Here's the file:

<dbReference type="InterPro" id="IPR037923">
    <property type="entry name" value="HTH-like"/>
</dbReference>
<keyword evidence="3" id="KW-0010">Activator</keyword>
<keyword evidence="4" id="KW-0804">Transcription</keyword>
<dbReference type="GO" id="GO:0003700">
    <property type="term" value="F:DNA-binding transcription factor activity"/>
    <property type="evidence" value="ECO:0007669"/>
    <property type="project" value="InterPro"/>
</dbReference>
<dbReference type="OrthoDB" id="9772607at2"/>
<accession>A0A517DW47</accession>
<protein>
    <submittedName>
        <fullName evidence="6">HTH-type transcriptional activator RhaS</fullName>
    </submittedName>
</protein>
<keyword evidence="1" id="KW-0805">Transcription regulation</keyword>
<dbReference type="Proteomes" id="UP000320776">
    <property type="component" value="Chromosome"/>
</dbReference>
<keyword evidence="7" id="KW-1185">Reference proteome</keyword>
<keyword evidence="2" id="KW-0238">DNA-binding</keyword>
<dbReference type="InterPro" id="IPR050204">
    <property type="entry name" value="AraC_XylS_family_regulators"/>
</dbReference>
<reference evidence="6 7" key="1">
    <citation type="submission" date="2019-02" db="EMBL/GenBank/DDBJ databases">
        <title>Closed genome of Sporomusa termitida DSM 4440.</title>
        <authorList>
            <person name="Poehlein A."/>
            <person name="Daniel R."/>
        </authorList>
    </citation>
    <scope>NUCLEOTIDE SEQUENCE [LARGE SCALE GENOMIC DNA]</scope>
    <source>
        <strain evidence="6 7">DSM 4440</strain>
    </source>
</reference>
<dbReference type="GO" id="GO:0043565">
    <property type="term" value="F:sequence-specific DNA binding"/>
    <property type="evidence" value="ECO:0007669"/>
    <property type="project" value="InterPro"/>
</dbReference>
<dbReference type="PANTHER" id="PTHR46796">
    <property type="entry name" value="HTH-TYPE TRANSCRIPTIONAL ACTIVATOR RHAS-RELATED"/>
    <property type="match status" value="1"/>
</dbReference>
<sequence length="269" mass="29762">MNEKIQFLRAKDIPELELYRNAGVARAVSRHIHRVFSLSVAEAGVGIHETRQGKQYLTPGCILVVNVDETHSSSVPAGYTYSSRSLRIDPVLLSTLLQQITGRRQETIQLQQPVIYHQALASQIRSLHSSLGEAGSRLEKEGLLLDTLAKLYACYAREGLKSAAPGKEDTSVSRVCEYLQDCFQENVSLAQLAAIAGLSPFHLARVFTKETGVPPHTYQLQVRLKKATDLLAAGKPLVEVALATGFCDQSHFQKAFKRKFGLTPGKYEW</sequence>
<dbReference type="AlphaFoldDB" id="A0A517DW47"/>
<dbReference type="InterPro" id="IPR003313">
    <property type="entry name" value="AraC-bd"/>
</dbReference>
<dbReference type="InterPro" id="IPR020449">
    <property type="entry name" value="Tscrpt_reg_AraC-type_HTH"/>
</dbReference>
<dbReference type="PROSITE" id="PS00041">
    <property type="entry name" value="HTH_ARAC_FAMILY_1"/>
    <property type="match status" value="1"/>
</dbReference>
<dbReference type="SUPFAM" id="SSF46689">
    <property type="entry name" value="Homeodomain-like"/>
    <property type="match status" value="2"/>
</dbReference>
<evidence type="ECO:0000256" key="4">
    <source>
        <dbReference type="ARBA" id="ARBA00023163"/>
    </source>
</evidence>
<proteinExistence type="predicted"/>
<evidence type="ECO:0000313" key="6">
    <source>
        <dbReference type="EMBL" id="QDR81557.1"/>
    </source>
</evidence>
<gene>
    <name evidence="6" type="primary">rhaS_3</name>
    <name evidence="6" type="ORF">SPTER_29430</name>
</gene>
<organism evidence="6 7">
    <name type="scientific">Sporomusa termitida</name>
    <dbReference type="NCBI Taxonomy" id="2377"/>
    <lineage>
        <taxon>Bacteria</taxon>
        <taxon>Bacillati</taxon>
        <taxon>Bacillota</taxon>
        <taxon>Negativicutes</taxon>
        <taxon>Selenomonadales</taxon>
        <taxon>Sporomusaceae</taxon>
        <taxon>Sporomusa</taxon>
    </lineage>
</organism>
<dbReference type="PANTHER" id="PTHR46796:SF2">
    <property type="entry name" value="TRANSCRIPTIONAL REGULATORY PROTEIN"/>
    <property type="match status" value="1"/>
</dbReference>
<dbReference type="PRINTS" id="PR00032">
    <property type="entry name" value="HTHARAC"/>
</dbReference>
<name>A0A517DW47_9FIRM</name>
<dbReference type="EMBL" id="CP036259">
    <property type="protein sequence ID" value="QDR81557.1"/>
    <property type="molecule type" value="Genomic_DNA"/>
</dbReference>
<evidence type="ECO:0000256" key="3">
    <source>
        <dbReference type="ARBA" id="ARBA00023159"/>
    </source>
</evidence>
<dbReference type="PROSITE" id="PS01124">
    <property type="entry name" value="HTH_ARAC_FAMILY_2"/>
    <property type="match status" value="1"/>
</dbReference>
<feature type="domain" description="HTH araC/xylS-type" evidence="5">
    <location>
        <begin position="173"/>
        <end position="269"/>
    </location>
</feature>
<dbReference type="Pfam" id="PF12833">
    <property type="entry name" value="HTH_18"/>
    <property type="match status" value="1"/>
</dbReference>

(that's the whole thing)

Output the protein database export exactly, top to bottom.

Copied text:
<dbReference type="InterPro" id="IPR037923">
    <property type="entry name" value="HTH-like"/>
</dbReference>
<keyword evidence="3" id="KW-0010">Activator</keyword>
<keyword evidence="4" id="KW-0804">Transcription</keyword>
<dbReference type="GO" id="GO:0003700">
    <property type="term" value="F:DNA-binding transcription factor activity"/>
    <property type="evidence" value="ECO:0007669"/>
    <property type="project" value="InterPro"/>
</dbReference>
<dbReference type="OrthoDB" id="9772607at2"/>
<accession>A0A517DW47</accession>
<protein>
    <submittedName>
        <fullName evidence="6">HTH-type transcriptional activator RhaS</fullName>
    </submittedName>
</protein>
<keyword evidence="1" id="KW-0805">Transcription regulation</keyword>
<dbReference type="Proteomes" id="UP000320776">
    <property type="component" value="Chromosome"/>
</dbReference>
<keyword evidence="7" id="KW-1185">Reference proteome</keyword>
<keyword evidence="2" id="KW-0238">DNA-binding</keyword>
<dbReference type="InterPro" id="IPR050204">
    <property type="entry name" value="AraC_XylS_family_regulators"/>
</dbReference>
<reference evidence="6 7" key="1">
    <citation type="submission" date="2019-02" db="EMBL/GenBank/DDBJ databases">
        <title>Closed genome of Sporomusa termitida DSM 4440.</title>
        <authorList>
            <person name="Poehlein A."/>
            <person name="Daniel R."/>
        </authorList>
    </citation>
    <scope>NUCLEOTIDE SEQUENCE [LARGE SCALE GENOMIC DNA]</scope>
    <source>
        <strain evidence="6 7">DSM 4440</strain>
    </source>
</reference>
<dbReference type="GO" id="GO:0043565">
    <property type="term" value="F:sequence-specific DNA binding"/>
    <property type="evidence" value="ECO:0007669"/>
    <property type="project" value="InterPro"/>
</dbReference>
<dbReference type="PANTHER" id="PTHR46796">
    <property type="entry name" value="HTH-TYPE TRANSCRIPTIONAL ACTIVATOR RHAS-RELATED"/>
    <property type="match status" value="1"/>
</dbReference>
<sequence length="269" mass="29762">MNEKIQFLRAKDIPELELYRNAGVARAVSRHIHRVFSLSVAEAGVGIHETRQGKQYLTPGCILVVNVDETHSSSVPAGYTYSSRSLRIDPVLLSTLLQQITGRRQETIQLQQPVIYHQALASQIRSLHSSLGEAGSRLEKEGLLLDTLAKLYACYAREGLKSAAPGKEDTSVSRVCEYLQDCFQENVSLAQLAAIAGLSPFHLARVFTKETGVPPHTYQLQVRLKKATDLLAAGKPLVEVALATGFCDQSHFQKAFKRKFGLTPGKYEW</sequence>
<dbReference type="AlphaFoldDB" id="A0A517DW47"/>
<dbReference type="InterPro" id="IPR003313">
    <property type="entry name" value="AraC-bd"/>
</dbReference>
<dbReference type="InterPro" id="IPR020449">
    <property type="entry name" value="Tscrpt_reg_AraC-type_HTH"/>
</dbReference>
<dbReference type="PROSITE" id="PS00041">
    <property type="entry name" value="HTH_ARAC_FAMILY_1"/>
    <property type="match status" value="1"/>
</dbReference>
<dbReference type="SUPFAM" id="SSF46689">
    <property type="entry name" value="Homeodomain-like"/>
    <property type="match status" value="2"/>
</dbReference>
<evidence type="ECO:0000256" key="4">
    <source>
        <dbReference type="ARBA" id="ARBA00023163"/>
    </source>
</evidence>
<proteinExistence type="predicted"/>
<evidence type="ECO:0000313" key="6">
    <source>
        <dbReference type="EMBL" id="QDR81557.1"/>
    </source>
</evidence>
<gene>
    <name evidence="6" type="primary">rhaS_3</name>
    <name evidence="6" type="ORF">SPTER_29430</name>
</gene>
<organism evidence="6 7">
    <name type="scientific">Sporomusa termitida</name>
    <dbReference type="NCBI Taxonomy" id="2377"/>
    <lineage>
        <taxon>Bacteria</taxon>
        <taxon>Bacillati</taxon>
        <taxon>Bacillota</taxon>
        <taxon>Negativicutes</taxon>
        <taxon>Selenomonadales</taxon>
        <taxon>Sporomusaceae</taxon>
        <taxon>Sporomusa</taxon>
    </lineage>
</organism>
<dbReference type="PANTHER" id="PTHR46796:SF2">
    <property type="entry name" value="TRANSCRIPTIONAL REGULATORY PROTEIN"/>
    <property type="match status" value="1"/>
</dbReference>
<dbReference type="PRINTS" id="PR00032">
    <property type="entry name" value="HTHARAC"/>
</dbReference>
<name>A0A517DW47_9FIRM</name>
<dbReference type="EMBL" id="CP036259">
    <property type="protein sequence ID" value="QDR81557.1"/>
    <property type="molecule type" value="Genomic_DNA"/>
</dbReference>
<evidence type="ECO:0000256" key="3">
    <source>
        <dbReference type="ARBA" id="ARBA00023159"/>
    </source>
</evidence>
<dbReference type="PROSITE" id="PS01124">
    <property type="entry name" value="HTH_ARAC_FAMILY_2"/>
    <property type="match status" value="1"/>
</dbReference>
<feature type="domain" description="HTH araC/xylS-type" evidence="5">
    <location>
        <begin position="173"/>
        <end position="269"/>
    </location>
</feature>
<dbReference type="Pfam" id="PF12833">
    <property type="entry name" value="HTH_18"/>
    <property type="match status" value="1"/>
</dbReference>